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As the Oklahoma Sooners close the book on the Red River Showdown and set their sights on the TCU Horned Frogs, the most prominent discussion will center on the quarterback position. Who will Lincoln Riley start at the game’s most important position when the Sooners face TCU?
Knowing Riley, we probably will not know the answer until the Oklahoma offense takes the field for the first series of the game Saturday night.
In his weekly “overreactions,” Erick Smith of USA TODAY Sports brings up several interesting questions Riley might be dealing with this week as he works through this decision.
Now comes the conundrum: Can you put the offense in the hands of a player with less than three quarters of experience when you are hoping to make the College Football Playoff? The easy answer would be to ride the wave of Williams playing well. Rated the No. 1 quarterback recruit in his class, the added dimension of his mobility opened spaces for the running backs. He appeared comfortable throwing the ball downfield to receivers. That was also against a defense not prepared for him. He will struggle at times against a back-loaded Big 12 schedule that includes games at Baylor and Oklahoma State. By making the switch now, Riley could also risk losing the ability to go back to Rattler when Williams struggles. Rattler was benched last year and responded. He could again. It’s a tough call. Riley wasn’t tipping his hand after the game. He may not until the first snap next week against TCU. – Smith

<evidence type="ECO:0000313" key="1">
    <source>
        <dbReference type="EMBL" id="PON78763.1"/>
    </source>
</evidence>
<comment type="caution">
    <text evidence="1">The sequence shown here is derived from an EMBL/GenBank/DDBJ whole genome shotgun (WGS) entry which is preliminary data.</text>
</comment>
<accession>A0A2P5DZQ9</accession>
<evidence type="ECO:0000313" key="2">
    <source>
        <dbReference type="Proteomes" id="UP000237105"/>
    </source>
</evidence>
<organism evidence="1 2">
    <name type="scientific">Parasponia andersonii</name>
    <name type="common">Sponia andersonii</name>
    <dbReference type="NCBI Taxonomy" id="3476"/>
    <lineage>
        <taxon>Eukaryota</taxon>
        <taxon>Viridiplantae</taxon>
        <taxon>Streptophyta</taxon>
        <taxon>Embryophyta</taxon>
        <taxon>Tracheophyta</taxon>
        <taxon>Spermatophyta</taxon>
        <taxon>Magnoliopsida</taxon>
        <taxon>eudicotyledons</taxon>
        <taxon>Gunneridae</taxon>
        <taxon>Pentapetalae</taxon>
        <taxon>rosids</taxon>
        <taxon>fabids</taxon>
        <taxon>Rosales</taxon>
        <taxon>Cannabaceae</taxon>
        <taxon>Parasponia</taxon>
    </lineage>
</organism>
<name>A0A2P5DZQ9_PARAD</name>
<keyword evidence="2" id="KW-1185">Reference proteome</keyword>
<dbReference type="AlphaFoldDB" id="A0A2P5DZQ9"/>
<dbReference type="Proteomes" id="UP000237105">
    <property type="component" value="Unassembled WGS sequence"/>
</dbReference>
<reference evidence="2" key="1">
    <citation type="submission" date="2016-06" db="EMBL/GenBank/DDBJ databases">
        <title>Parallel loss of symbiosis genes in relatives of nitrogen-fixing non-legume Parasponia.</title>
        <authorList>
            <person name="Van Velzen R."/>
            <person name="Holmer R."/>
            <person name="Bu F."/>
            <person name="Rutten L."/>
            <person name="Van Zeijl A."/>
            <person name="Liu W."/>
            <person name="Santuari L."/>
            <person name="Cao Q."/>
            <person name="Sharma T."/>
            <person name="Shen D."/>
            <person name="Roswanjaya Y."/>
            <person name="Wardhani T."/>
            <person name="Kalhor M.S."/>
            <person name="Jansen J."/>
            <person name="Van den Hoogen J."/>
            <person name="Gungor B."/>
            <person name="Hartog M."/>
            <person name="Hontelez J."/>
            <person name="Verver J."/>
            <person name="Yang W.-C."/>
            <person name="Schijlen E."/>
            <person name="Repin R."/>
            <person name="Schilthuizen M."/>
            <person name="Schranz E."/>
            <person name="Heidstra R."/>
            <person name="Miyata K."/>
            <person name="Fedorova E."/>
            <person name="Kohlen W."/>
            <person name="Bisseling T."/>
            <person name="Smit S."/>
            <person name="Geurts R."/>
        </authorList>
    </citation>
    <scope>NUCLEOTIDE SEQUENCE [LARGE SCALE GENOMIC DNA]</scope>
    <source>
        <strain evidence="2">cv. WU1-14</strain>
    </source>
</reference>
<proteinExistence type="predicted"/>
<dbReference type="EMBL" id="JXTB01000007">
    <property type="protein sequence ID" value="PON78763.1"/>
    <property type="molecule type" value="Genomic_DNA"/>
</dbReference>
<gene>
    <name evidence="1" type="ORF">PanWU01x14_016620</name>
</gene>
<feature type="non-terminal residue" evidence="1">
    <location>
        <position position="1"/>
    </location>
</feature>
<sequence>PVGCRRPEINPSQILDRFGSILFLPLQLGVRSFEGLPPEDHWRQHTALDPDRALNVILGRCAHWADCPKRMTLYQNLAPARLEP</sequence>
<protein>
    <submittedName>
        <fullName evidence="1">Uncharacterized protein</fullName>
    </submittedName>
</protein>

Let’s go through these questions one by one.
Can Lincoln Riley trust his offense in the hands of a true freshman?
Why not? He inserted Caleb Williams into the game in the second quarter with the Oklahoma Sooners trailing 35-17. In the Red River Showdown, one of the most raucous environments in college football. And the true freshman delivered.
After Williams was inserted into the lineup, the Oklahoma Sooners outscored the Texas Longhorns 38-13 from the middle of the second quarter to the final whistle.
Williams went into the game without the benefit of starters’ repetitions with the wide receiver corps or the offensive line. He had limited time to develop chemistry and communication with those guys, but it didn’t seem to matter. The offense thrived with him in the game. Whether it was Kennedy Brooks and the offensive line finding more running room or the downfield throws that gave Marvin Mims a chance to make a big play, Williams brought something to the offense that had been sorely lacking.
What if Williams struggles? Can Lincoln Riley go back to Rattler?
Why not? Riley has shown more than capable of making the difficult decisions at the most important position in football. He’s shown he’s more than willing to bench his starting quarterback if he’s holding the team back from playing at its potential. If Williams falters, Riley has a nice safety net in Rattler.
This wasn’t supposed to be Williams’ year anyway. If he has to take a step back after starting for the Sooners, Riley has time to develop him and get him ready for 2022.
At the same time, I don’t think Williams struggles. As he showed on Saturday, he has the intangibles to overcome mental errors or mistakes, bouncing back from botched snaps or bad throws.
Certainly, it’s a difficult decision for the head coach. He has relationships with both of these players, with Rattler the longest. There’s a sense of loyalty at play, which is why it sounds like he’ll give Rattler an opportunity to win the job this week. However, based strictly on performance, Williams deserves another opportunity to lead the Oklahoma Sooners.
Ultimately, it comes down to which quarterback gives the team the best chance to win a game. Six games into the season, with a little more than a half of meaningful football under his belt, Williams looks like the answer to that question.